The high cost of office space in urban areas is changing how work gets done. The search for affordable business premises to launch and run operations has turned co-working spaces into a popular option for small and micro-enterprises.
Further, changing attitudes to the traditional office culture, which has been fuelled by technology and a younger labour force, is pushing both start-ups and established firms to opt for co-working spaces.
These spaces offer users the opportunity to work independently in an office they share with other professionals.
Over the past few years, there has been a sharp rise in the number of spaces in Kenya’s urban centres offering entrepreneurs the opportunity to work, network and even test their products and services on a sample market on the cheap.
Two months ago, Ikigai, a co-working space that also offers yoga classes, wellness consultations and outdoor walking tracks, opened a new location in Nairobi’s plush Lavington estate. It’s office packages start at Sh10,000 a month.
And then at The Twig, a new co-working space that opened last year along Waiyaki Way, members get 24/7 access to work spaces from Sh15,000 a month. Membership also comes with an official address and free access to networking events.
On the second floor of Ad Life Plaza along Kilimani’s busy Ring Road, entrepreneurs can get a permanent desk at AXLR8 for Sh20,000 per month.
Hannah Clifford, the director and co-founder of Nairobi Garage, another co-working space, says more businesses are setting up shop in shared spaces both as a means of reducing operating costs and to respond to changing times.
“Globally, the appeal of the eight-to-five job is waning; today, many people don’t have to be attached to a workstation fulltime,” she says.
Hannah adds that competition between companies to be lean is seeing more firms seek more flexible working environments for their staff.
“For a lot of small companies, office space is a massive cost. If you have 50 employees and only 10 need to be in the office, the other 40 can have a more flexible arrangement.”
Start-ups and foreign companies further find co-working spaces alluring as they offer an opportunity to experiment and obtain important insights on the market before they commit to long-term leaseholds.
Nairobi Garage itself has grown almost three-fold from 12,000 square feet a few years ago on Ngong Road’s Piedmont Plaza to more than 50,000 square feet spread across two locations. With about 50 companies in their two locations, Hannah says demand remains high.
Last week, the Garage opened a third location in Karen and is looking at setting up another one this quarter to push its overall square footage to between 70,000 and 80,000.
This comes even as developers and landlords of commercial property in Nairobi count losses as an oversupply of new office space against low demand pushes earnings to new lows.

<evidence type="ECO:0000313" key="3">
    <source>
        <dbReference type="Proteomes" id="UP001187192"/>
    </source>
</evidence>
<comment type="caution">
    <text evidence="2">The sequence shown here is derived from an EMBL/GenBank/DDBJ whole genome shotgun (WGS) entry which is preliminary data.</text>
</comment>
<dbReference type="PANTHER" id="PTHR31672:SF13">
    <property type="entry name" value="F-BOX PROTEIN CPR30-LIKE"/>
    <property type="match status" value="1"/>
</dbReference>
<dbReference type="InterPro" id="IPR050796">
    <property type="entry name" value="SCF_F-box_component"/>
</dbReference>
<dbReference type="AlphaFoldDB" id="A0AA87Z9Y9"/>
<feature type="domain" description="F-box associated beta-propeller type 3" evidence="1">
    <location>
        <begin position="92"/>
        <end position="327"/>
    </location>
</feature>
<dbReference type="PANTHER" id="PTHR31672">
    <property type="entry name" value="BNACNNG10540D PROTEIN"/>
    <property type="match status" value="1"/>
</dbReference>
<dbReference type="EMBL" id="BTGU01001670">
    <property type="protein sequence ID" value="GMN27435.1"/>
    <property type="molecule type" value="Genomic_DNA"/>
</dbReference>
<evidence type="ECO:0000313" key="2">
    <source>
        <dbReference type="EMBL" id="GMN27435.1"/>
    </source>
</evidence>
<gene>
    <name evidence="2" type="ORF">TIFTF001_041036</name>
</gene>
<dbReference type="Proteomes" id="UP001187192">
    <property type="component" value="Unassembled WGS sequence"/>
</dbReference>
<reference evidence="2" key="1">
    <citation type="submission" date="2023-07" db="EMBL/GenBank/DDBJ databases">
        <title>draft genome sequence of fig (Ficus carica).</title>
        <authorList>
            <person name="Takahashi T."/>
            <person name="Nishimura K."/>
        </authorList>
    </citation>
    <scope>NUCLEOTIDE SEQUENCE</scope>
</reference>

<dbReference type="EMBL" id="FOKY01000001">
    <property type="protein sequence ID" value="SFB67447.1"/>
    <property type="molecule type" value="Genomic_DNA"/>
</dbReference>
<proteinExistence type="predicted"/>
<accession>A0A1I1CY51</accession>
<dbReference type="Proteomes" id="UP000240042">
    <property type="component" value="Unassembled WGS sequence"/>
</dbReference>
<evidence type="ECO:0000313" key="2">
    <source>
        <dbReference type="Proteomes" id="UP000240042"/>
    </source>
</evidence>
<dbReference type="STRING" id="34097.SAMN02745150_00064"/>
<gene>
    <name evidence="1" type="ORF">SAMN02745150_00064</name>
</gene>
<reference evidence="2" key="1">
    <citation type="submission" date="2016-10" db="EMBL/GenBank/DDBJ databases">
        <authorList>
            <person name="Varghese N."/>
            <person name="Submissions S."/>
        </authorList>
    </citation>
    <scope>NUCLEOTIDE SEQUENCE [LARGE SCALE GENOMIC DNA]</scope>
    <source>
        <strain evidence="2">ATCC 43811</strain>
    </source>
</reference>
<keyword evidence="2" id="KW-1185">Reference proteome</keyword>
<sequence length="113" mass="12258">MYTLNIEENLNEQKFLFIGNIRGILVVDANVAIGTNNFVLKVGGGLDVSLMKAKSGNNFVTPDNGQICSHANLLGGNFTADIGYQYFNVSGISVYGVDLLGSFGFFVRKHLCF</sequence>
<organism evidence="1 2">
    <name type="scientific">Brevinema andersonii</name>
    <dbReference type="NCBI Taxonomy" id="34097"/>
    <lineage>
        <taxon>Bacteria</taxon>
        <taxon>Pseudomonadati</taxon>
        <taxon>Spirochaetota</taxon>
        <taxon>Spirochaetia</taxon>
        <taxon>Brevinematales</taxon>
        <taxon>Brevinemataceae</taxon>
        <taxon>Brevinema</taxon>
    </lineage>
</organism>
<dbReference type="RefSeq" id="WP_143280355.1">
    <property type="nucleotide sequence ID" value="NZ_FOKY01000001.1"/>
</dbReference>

A real estate industry report by investment firm Cytonn released last year on rental yields for commercial property across places like Nairobi CBD, Upper Hill and Kilimani indicated a downward trend in coming years as the glut persists.
“In 2017, Nairobi had a total supply of 31.8 million square feet of office space, with 3.5 million square feet delivered with an average occupancy level of 83.2 per cent,” the report noted.
“This resulted in a supply of 6.3 million square feet against a demand of 1.6 million square feet.”
Despite the glut, however, the cost of obtaining affordable office space for start-ups and SMEs remains prohibitive, creating a gap that co-working spaces are only too eager to fill.
“Up until very recently landlords have remained unmoved on rental costs even as buildings go half-empty, and it’s been hard to negotiate on leaseholds,” says Hannah.
She adds that most landlords prefer long-term leases averaging six years.
This is a challenge for new businesses uncertain of the environment and thus reluctant to commit to such long-term arrangements.
At the same time, some leaseholds guarantee only bare spaces without basic amenities, such as electricity, water and Internet cabling. Customising the space to the specifications of a business often means additional capital costs.
Having several options on where to work from is an advantage for entrepreneurs starting out with lean budgets and in need of little permanence.
Other considerations that make shared spaces alluring to business owners include the need to shorten commutes. Many residents in urban centres lament the man-hours lost in traffic jams.
This has informed the location of co-working spaces.
“Typically, we look for locations where adequate transport infrastructure, vibrant businesses and residential estates intersect,” explains Hannah.
“Places like Karen and Upper Hill, for example, have no community spaces but have the residential and commercial ecosystem that can support one. It’s the same case with Gigiri.”
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